I am beside myself with grief for the parents and family members who lost their children in such a senseless manner and for no apparent reason!!!
I was at lunch when I heard the news and felt sick. I seriously can NOT get my brain around first of all hearing the news and wondering if my child was one of the victims.
Those poor little children were probably sooo excited about Christmas and the Holidays. Soo excited to celebrate with family & friends and open gifts, sing songs & eat special food. The parents now having to figure out what to do next.
I'm absolutely devestated. When I picked up my darling boy from school, I felt such a sense of total relief to know that he is safe. When we got home, I gave him a very big and long hug.
The tears have lasted off and on since hearing the news.
I feel extremely blessed that our school has very good security. Video cameras, locked doors throughout the school day, etc..
Constant prayers to ALL involved. I get chills with each photo and news report.
Our principal sent out the following info from the department of mental health. "Talking to Kids about School Safety".
Talking to Kids about School Safety
“Parents can help children gain a sense of personal control by talking openly about
school violence and personal safety.”
—Michael Faenza, President and CEO, National Mental Health Association
Recent acts of school violence and the resulting intense media coverage bring school safety issues to the forefront for all of us. However, children, in particular, may experience anxiety, fear, and a sense of personal risk. Knowing how to talk with your child about school safety issues could be critical in recognizing and preventing acts of violence, and will play an important role in easing fear and anxieties about their personal safety.
To guide parents through discussions about school violence, the National Mental Health Association offers the following suggestions:
• Encourage children to talk about their concerns and to express their feelings. Some children may be hesitant to initiate such conversation, so you may want to prompt them by asking if they feel safe at school. When talking with younger children remember to talk on their level. For
example, they may not understand the term “violence” but can talk to you about being afraid or a classmate who is mean to them.
• Talk honestly about your own feelings regarding school violence. It is important for children to
recognize they are not dealing with their fears alone.
• Validate the child’s feelings. Do not minimize a child’s concerns. Let him/her know that serious school violence is not common, which is why these incidents attract so much media attention.
Stress that schools are safe places. In fact, recent studies have shown that schools are more
secure now than ever before.
• Empower children to take action regarding school safety. Encourage them to report specific
incidents (such as bullying, threats or talk of suicide) and to develop problem solving and conflict resolution skills. Encourage older children to actively participate in student-run anti- violence programs.
• Discuss the safety procedures that are in place at your child’s school. Explain why visitors sign in at the principal’s office or certain doors remain locked during the school day. Help your child understand that such precautions are in place to ensure his or her safety and stress the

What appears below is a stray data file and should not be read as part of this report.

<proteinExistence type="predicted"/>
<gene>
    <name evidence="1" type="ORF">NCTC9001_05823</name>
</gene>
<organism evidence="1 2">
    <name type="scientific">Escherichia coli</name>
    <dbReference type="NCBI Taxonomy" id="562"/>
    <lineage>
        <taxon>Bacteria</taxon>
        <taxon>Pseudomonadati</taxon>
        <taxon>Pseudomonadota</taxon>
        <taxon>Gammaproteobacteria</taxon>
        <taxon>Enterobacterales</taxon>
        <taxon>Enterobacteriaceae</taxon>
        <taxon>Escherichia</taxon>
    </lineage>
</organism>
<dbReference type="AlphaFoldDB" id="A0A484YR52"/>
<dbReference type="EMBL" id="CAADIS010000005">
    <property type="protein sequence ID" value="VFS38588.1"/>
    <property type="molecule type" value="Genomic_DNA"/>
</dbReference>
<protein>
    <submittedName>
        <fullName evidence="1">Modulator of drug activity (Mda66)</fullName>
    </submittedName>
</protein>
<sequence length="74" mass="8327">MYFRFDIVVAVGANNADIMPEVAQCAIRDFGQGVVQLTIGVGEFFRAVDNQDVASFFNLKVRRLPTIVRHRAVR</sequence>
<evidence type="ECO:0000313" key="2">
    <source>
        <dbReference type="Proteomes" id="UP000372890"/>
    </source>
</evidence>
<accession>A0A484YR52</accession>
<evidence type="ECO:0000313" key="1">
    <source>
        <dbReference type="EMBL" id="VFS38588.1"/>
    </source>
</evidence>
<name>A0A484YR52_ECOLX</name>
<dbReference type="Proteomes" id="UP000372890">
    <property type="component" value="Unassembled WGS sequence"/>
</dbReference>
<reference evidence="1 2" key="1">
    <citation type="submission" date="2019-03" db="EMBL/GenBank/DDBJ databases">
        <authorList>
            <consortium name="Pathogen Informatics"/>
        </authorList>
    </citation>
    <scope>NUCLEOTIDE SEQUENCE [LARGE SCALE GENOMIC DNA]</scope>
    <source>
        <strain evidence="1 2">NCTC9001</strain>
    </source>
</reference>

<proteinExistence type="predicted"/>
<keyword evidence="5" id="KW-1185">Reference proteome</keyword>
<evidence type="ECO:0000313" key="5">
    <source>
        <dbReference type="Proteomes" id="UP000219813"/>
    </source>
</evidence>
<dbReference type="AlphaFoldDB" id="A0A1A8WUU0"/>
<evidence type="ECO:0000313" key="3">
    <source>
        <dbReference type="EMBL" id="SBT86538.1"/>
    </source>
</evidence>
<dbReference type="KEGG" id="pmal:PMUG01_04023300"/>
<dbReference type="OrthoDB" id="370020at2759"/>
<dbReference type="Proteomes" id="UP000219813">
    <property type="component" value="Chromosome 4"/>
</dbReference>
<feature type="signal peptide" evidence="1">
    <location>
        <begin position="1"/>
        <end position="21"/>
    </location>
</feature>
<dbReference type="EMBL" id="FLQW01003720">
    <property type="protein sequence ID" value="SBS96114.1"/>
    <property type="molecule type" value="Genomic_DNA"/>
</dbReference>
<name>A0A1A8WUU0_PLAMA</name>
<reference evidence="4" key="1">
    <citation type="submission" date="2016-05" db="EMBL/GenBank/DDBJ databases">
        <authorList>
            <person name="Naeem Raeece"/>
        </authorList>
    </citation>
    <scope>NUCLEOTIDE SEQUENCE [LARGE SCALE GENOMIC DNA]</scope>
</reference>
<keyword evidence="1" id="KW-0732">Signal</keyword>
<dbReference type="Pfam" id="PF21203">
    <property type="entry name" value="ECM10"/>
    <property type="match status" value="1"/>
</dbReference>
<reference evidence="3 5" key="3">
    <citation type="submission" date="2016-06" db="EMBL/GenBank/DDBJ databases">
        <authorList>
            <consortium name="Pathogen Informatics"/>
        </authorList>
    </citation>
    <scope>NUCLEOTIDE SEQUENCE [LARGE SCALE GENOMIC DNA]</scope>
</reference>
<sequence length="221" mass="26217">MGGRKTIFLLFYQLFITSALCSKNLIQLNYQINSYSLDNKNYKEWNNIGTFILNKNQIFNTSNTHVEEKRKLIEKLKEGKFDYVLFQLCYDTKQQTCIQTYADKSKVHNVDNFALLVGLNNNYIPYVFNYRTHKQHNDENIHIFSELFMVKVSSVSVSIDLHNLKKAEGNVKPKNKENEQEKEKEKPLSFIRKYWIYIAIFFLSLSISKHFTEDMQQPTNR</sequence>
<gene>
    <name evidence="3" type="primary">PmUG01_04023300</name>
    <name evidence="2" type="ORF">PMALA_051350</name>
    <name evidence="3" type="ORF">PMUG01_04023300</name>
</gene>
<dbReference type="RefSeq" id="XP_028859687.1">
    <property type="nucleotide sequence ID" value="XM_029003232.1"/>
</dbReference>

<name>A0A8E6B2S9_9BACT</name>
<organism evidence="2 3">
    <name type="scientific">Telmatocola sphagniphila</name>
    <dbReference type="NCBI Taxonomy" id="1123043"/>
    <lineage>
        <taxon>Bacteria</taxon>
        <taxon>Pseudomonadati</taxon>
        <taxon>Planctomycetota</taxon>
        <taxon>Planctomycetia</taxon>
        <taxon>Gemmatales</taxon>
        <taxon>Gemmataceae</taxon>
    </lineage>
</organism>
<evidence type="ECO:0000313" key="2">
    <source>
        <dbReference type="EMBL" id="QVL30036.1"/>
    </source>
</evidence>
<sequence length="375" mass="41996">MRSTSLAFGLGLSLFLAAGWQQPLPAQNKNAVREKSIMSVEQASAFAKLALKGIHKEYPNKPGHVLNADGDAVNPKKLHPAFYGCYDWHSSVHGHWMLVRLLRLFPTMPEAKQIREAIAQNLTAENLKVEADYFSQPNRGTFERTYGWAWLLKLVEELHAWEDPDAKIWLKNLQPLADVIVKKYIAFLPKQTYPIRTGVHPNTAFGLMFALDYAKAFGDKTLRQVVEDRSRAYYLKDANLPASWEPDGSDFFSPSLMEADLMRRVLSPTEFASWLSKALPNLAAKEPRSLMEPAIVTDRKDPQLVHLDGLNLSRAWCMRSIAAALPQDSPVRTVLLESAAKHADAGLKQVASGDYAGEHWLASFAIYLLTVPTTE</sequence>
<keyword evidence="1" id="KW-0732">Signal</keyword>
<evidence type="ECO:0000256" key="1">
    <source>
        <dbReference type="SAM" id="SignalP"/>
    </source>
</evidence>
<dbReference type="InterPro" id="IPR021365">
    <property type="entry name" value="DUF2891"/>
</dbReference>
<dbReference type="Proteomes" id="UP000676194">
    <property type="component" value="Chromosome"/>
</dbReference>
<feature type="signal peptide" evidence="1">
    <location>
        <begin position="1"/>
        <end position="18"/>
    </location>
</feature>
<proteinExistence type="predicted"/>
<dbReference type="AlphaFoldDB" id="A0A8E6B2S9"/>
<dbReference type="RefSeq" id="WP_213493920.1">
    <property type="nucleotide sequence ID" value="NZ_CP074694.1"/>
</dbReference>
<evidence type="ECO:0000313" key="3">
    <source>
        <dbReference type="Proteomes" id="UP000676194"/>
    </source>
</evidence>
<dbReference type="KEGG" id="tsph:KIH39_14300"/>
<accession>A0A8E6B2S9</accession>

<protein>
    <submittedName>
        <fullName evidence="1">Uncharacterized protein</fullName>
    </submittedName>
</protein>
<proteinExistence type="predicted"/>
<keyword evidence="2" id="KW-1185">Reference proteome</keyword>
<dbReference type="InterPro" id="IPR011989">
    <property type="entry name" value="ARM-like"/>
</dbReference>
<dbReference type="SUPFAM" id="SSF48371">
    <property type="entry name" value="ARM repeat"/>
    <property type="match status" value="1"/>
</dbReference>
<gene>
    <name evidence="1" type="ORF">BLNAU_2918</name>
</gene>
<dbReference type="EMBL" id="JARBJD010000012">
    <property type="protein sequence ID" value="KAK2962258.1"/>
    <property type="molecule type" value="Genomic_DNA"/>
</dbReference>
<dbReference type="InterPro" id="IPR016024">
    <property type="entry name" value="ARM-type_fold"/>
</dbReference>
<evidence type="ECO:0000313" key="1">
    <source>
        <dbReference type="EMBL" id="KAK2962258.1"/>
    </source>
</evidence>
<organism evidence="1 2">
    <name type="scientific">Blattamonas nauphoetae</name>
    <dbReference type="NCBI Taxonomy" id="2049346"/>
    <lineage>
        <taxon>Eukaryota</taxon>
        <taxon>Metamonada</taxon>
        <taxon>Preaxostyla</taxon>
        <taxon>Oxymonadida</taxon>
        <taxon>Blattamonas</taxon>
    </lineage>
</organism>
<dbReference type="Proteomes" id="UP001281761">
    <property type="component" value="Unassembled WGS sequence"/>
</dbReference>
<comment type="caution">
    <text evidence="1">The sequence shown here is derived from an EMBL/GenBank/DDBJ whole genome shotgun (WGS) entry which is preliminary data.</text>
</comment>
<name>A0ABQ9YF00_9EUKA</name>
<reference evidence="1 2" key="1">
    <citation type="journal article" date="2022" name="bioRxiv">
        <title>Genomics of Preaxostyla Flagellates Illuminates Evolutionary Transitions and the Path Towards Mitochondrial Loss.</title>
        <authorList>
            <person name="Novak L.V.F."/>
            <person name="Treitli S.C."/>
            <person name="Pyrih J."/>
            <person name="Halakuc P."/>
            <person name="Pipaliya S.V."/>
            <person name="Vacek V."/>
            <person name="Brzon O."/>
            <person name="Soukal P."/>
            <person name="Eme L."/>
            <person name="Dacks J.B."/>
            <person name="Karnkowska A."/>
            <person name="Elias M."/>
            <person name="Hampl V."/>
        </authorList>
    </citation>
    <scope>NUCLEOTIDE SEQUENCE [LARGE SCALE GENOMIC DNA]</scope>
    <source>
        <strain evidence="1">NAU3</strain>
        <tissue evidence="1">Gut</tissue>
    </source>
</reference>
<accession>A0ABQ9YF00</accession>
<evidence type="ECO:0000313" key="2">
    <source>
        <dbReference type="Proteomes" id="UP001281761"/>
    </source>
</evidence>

importance of adhering to school rules and policies.
• Create safety plans with your child. Help identify which adults (a friendly secretary, trusted teacher or approachable administrator) your child can talk to if they feel threatened at school. Also ensure that your child knows how to reach you (or another family member or friend) in case of crisis during the school day. Remind your child that they can talk to you anytime they
• Recognize behavior that may indicate your child is concerned about returning to school. Younger
children may react to school violence by not wanting to attend school or participate in school- based activities. Teens and adolescents may minimize their concerns outwardly, but may
become argumentative, withdrawn, or allow their school performance to decline
• Keep the dialogue going and make school safety a common topic in family discussions rather than just a response to an immediate crisis. Open dialogue will encourage children to share their concerns.
• Seek help when necessary. If you are worried about a child’s reaction or have ongoing concerns about his/her behavior or emotions, contact a mental health professional at school or at your community mental health center.
The following behaviors are signs that a child may need help:
• Lack of interest or poor performance in school
• Absence of age-appropriate anger control skills
• Seeing self as always the victim
• Persistent disregard for or refusal to follow rules
• Cruelty to pets or other animals
• Artwork or writing that is bleak or violent or that depicts isolation or anger
• Talking constantly about weapons or violence
• Obsession with violent games and/or TV shows
• Lack of enthusiasm, energy or motivation
• Carrying a weapon to school
• Overreacting to criticism
• Restlessness and agitation
• Misplaced or unwarranted jealousy
• Involvement with or interest in gangs
• Withdrawal from friends and activities
The more signs you see the greater the chance the child needs help. For More Information:
For a free and confidential mental health screening, go on-line to Home.